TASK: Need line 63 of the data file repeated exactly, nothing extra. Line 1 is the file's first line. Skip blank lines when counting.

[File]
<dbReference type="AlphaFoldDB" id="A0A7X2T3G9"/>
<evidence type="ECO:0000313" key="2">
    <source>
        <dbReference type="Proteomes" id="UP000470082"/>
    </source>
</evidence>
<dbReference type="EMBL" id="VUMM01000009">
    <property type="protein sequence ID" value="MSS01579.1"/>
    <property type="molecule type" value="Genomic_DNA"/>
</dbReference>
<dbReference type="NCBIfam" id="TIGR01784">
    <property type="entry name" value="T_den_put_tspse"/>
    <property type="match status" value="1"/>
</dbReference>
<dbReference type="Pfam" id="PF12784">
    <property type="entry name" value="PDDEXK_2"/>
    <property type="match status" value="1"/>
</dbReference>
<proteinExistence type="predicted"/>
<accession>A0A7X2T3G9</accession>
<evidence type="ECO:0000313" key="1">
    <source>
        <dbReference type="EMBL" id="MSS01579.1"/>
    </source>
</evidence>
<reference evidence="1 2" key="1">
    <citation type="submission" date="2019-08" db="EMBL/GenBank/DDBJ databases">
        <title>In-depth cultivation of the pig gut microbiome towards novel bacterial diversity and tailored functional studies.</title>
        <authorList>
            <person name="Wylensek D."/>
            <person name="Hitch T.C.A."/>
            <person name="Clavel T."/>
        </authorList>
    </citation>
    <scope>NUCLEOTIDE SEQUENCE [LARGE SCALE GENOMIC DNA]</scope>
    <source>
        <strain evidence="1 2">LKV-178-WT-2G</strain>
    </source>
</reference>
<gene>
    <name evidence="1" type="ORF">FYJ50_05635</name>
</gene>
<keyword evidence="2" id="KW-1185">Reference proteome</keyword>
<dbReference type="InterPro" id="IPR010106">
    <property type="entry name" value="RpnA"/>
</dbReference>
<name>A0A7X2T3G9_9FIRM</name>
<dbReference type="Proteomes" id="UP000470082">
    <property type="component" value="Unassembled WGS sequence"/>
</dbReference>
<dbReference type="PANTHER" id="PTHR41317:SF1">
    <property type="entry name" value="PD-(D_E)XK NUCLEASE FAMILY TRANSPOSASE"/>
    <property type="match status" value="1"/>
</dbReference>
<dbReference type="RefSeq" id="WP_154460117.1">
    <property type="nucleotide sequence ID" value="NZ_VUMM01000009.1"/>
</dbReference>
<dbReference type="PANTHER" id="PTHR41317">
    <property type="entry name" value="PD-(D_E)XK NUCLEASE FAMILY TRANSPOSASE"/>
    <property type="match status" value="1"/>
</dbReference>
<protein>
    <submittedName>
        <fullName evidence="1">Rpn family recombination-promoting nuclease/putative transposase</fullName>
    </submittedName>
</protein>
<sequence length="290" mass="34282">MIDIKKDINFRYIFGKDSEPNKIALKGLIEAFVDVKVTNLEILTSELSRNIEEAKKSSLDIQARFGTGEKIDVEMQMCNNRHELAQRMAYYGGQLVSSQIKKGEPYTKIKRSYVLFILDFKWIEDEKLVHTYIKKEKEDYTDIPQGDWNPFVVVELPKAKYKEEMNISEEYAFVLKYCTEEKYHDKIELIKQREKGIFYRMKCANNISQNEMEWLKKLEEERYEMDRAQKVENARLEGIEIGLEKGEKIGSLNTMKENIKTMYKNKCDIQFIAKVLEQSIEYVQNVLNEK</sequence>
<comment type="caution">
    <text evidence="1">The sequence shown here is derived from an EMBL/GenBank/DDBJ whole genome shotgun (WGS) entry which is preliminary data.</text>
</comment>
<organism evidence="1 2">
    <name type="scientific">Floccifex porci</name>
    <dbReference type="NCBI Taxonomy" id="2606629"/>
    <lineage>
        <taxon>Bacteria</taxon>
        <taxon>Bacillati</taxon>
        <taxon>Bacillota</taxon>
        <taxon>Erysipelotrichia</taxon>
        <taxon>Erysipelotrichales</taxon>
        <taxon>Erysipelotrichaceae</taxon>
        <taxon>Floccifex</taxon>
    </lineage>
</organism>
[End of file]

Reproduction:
    <submittedName>